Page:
During our Global Citizen Year training we were encouraged to change our mindset towards mistake. Instead of seeing them as something negative, we were supposed to see them as learning opportunities. Although I agreed with this approach, I wanted to minimize the amount and the impact of my mistakes/learning opportunities, which hurt others. With that in mind, I observed the behavior of foreigners in Ecuador, to learn what to do, and what not.
I have seen two examples of foreigner behavior that annoyed me a lot because I found it disrespectful. The first one was in Vilcabamba, also known as the valley of longevity, where I was talking to a laundry lady in order to better understand the relations between the locals, many US American retirees and the hippies (mostly European or Latin American backpackers who sell jewelry). She explained to us that the “Casa de la Comunidad” is mostly used by foreigners for yoga retreats and similar events, ideologically and financially absolutely unattractive to the local population. And I really hope you noticed the irony with all of that happening in the Community House.The second event was the Women’s March held in Cuenca. I was already questioning whether I should go, because I was reading the criticisms for the original march in Washington, but the call of the march in Cuenca seemed intersectionally feminist and inclusive. Inclusive, except for the local population. The entire march was in English, except for my friend’s poster in Spanish and my speech in Spanish, pointing out the universality of the struggle for gender equality and the necessity for unity.
I have spent a lot of time thinking about these events, trying to analyze why my emotional response to them was frustration. I was thinking about refugees, as the group of foreigners people mostly demand integration from. Although I completely support and find it necessary to ease the process of integration for the refugees, I don’t feel comfortable saying that I would only accept refugees under the condition that they integrate, since this statement makes the lives of e.g. Germans more important than the lives of refugees, and with my lack of a nationalist mindset, I simply find it difficult to accept this approach. So, why do I then want to demand integration from the type of foreigners that come to Ecuador? The difference is that they have a choice, and the refugees don’t. Most of them are also economically benefitting from their stay here, and having the history of the relations in mind, it simply feels wrong, and again, disrespectful. As a foreigner in Ecuador, I definitely want to integrate, and even though our program is already structured to enable exactly that, there are small things I can do to facilitate that – e.g. join events with locals, speak Spanish etc.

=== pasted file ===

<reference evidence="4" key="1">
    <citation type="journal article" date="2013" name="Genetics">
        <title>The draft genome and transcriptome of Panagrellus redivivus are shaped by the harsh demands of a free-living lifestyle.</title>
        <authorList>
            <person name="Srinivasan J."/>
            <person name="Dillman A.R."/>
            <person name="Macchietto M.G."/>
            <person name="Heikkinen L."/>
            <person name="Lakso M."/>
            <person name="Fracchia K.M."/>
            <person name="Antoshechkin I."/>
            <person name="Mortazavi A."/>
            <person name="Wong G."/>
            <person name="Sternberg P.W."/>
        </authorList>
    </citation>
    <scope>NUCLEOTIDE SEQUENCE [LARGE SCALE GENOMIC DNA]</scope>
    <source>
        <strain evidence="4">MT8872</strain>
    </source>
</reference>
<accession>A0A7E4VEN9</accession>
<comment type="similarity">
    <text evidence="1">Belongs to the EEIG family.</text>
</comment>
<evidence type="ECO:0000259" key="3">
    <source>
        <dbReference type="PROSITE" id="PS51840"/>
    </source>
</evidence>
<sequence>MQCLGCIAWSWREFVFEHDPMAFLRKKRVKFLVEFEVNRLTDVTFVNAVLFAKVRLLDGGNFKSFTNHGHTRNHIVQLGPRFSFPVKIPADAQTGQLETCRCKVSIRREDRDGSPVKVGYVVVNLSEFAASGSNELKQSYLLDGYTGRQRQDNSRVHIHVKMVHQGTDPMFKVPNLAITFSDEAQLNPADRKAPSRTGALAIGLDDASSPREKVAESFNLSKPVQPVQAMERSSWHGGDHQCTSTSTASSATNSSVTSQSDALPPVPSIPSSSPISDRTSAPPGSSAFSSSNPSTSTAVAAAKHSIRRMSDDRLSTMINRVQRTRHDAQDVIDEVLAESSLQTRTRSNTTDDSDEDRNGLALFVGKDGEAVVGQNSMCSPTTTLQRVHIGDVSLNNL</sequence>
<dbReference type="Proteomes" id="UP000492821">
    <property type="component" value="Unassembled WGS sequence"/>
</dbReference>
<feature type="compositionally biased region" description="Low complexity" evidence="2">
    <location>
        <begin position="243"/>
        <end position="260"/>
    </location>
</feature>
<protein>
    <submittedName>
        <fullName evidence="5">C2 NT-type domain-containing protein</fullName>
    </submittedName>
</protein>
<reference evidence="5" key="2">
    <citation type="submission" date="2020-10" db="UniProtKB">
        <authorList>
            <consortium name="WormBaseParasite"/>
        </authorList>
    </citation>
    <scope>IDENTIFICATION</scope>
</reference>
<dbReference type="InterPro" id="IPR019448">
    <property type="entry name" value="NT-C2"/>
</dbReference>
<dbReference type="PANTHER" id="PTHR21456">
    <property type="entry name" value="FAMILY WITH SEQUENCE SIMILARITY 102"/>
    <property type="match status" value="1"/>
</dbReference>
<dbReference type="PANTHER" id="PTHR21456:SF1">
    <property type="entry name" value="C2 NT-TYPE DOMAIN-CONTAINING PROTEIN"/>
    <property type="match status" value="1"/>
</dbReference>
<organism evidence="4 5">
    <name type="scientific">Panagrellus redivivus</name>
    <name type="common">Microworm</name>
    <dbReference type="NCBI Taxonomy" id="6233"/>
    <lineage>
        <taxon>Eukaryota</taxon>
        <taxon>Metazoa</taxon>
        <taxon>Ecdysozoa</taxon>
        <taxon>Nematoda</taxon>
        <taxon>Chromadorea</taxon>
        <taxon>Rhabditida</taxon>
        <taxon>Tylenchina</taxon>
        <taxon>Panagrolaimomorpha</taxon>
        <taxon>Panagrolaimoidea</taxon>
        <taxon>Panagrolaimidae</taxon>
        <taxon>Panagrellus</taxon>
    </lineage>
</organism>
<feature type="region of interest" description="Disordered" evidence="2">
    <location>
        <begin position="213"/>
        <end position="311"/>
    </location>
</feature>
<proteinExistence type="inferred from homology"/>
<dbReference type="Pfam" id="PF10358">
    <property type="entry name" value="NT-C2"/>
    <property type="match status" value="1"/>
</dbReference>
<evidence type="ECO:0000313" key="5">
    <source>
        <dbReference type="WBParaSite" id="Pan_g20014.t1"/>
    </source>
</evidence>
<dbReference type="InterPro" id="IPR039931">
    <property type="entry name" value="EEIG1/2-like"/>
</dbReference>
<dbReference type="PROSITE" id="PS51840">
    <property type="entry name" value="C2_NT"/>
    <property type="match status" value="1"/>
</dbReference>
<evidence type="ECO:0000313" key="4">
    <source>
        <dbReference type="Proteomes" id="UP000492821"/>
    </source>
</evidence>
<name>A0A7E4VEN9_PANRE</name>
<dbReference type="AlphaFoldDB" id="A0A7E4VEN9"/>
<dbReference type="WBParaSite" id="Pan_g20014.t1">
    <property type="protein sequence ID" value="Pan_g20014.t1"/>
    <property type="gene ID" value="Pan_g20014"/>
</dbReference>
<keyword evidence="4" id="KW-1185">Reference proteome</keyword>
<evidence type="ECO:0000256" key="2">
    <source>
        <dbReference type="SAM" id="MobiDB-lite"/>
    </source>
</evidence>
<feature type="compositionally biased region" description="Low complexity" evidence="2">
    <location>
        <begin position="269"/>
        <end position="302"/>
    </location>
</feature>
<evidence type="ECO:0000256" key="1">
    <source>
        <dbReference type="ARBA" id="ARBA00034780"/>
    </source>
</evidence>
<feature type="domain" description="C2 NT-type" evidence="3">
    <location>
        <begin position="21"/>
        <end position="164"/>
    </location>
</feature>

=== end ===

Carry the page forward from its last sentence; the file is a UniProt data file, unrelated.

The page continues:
However, integration needs to have its limit. During our training, we also talked about cultural appropriation a lot, and although many find this topic entirely useless, I find it important and want to relate it to people living abroad. During my experience in Ecuador, I ate cuy, colada morada and pan de guagua; I danced the Kichwa shuffle, cumbia, merengue and salsa; I started craving rice after one day of not eating it; I added -ito to all of the words and spoke “cantando” like a real Cuencano; I got used to always getting to places on time without ever knowing the time or the bus schedule; I got to know so many things about Ecuador and its culture, I got engaged with its feminist and environmental movements, I was up to date during the elections, but I am not Ecuadorian and I will never be. I will never be the person that was born in Ecuador. I will never be the person that lived in Ecuador (and most probably just Ecuador) their entire life. I have a connection to many parts of Ecuadorian culture and life, but it would be unfair to call myself Ecuadorian. Would I want to be Ecuadorian if that meant that Canadian mining companies would threaten to contaminate my water? Would I want to be Ecuadorian if that meant I will never see my father because he illegally migrated to the US to provide for my family? I don’t get to appropriate the parts of its culture I find interesting, and completely neglect the privilege that I have, because that’s just disrespectful. Since I can’t take the bad parts, I don’t get to have the good ones as my own either (and by this, I am not criticizing the appreciation of culture).
Additionally, sometimes the community doesn’t want me either. Coming out of UWC, where appreciation for cultural diversity is almost taken for granted, I have received a very useful reality check – not everyone is as interested and open to foreigners. I have met those who were super excited about meeting a foreigner, a European, but also those who found absolutely nothing fascinating about it and might have even resented me. It was a hard, but an important lesson, considering I might possibly go into international careers.
I learned from these experiences and wanted to share them, but my ultimate tip still is simply to think before we act, listen to the locals and try to understand their background.